Germany’s ThyssenKrupp mulls steel division spinoff

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ThyssenKrupp

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German steelmaker ThyssenKrupp must be desperate to get rid of its steel business.

The steelmaker makes a great range of products of world-class quality. The brand has undeniable strength as a result.

However, it has not and cannot make money from it.

ThyssenKrupp steel division posts losses

The ThyssenKrupp steel division lost money last year.

Quite how much is difficult to say.

However, the Financial Times reported last year the firm predicted losses of a billion Euros for 2020. That is a not inconsiderable proportion of total group losses of more than €5.5 billion reported by the Financial Times this week.

The same article reports the group’s proposal to spin off the steel division as a separate entity, apparently in the expectation it would be easier to raise investment as a standalone unit.

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Previous efforts

Efforts to sell or merge the steelmaking division with competitors in recent years have failed repeatedly.

What appeared a viable solution — a merger with Tata Steel’s European steel business failed after E.U. competition regulators blocked the move in 2019. Media and trade rumors about a possible merger with Sweden’s SSAB and domestic rival Salzgitter have equally come to nothing.

A speculative approach by Liberty Steel is said to be under assessment but, in reality, is unlikely to materialize.

Liberty Steel’s approach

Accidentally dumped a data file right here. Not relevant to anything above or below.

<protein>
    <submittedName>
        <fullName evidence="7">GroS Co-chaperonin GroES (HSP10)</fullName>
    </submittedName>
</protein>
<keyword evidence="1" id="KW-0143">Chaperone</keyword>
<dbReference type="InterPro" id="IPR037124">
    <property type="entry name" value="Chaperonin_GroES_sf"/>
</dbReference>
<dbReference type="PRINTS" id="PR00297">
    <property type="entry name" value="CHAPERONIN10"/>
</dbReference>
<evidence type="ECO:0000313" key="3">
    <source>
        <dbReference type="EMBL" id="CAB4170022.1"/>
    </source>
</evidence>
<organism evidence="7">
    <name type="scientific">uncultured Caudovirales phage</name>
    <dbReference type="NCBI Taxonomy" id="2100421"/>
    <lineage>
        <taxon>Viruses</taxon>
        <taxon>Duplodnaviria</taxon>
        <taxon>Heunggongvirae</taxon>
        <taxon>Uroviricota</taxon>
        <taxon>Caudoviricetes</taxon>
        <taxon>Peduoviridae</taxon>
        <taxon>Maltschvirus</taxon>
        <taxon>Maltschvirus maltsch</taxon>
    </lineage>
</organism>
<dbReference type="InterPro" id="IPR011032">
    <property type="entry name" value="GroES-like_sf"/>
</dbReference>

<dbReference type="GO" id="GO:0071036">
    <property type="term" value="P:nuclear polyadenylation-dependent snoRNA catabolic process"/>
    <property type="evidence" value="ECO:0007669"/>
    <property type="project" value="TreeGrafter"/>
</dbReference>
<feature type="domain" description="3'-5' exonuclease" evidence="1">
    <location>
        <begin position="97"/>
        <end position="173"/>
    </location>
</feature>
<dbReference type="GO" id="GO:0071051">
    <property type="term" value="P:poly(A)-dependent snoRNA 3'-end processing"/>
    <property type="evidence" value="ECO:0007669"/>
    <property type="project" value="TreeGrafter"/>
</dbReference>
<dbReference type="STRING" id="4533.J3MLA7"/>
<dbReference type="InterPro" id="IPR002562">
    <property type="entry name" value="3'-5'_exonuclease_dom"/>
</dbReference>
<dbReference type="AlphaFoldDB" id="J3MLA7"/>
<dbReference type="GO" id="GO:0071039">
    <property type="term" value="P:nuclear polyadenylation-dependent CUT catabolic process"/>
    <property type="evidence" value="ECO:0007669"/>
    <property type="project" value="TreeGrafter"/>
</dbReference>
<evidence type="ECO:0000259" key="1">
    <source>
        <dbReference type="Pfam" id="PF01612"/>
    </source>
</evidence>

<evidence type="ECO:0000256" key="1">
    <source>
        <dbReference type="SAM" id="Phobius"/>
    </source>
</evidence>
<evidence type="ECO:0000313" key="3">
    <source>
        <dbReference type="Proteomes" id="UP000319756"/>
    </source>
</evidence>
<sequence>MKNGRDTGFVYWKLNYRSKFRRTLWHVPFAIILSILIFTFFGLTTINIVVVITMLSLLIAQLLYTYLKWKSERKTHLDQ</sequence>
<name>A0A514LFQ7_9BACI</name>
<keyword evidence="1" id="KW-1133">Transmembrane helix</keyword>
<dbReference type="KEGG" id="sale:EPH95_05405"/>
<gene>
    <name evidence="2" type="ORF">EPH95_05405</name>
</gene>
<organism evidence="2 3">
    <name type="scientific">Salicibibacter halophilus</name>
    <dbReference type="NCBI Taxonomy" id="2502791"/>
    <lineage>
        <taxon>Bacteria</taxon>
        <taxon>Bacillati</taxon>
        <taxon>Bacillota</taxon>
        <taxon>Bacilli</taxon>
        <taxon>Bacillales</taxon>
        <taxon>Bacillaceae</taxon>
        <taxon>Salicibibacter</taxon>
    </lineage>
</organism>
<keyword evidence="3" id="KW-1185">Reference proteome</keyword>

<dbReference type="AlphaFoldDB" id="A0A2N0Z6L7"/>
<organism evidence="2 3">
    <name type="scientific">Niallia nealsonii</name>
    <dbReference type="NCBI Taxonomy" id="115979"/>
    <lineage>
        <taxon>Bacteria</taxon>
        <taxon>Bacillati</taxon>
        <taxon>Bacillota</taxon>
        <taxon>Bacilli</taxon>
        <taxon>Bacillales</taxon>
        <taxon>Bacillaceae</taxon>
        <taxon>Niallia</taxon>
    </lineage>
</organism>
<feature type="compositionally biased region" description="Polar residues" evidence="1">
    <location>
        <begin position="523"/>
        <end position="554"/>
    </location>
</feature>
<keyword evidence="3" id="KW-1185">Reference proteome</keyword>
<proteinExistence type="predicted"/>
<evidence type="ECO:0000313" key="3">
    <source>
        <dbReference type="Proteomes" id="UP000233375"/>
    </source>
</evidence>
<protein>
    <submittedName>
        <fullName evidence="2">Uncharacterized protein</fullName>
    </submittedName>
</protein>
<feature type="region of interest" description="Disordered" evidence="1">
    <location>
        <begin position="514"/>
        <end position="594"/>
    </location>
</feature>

ThyssenKrupp would be a mighty bite to swallow, even for the ever-ambitious Sanjeev Gupta, owner of Liberty Steel.

Liberty doesn’t have the financial strength to carry €1 billion annual losses — even if it could, eventually, turn the business around.

German workers’ representatives are also said to have objected to the approach, fearing job losses. Workers carry a lot of clout in regional German politics, especially in an election year.

Needed investment for ThyssenKrupp steel division

The steel division needs investments of approximately €570 million a year, the Financial Times reported, just to keep it running. In addition, it needs a further €800 million over the next five years to modernize its facilities.

That is likely before what looks like will be a gradual ramp-up to decarburization for the whole European steel industry over the next 10 years. Some European competitors are already investing heavily down that path. A rising carbon tax would weigh on a business of ThyssenKrupp’s size and perilous finances if it was not actively taking steps to mitigate its footprint.

European regulators may yet regret not allowing the Tata merger to go ahead.

It was no guarantor of profitability, but scale counts in steel. The combined business may have attracted much-needed investment as a standalone business.

Who will ride to the rescue remains to be seen.

The German state seems to have been ruled out, but E.U. state-aid rules permitting Berlin may yet be on the hook for some kind of support until a viable future can be found.

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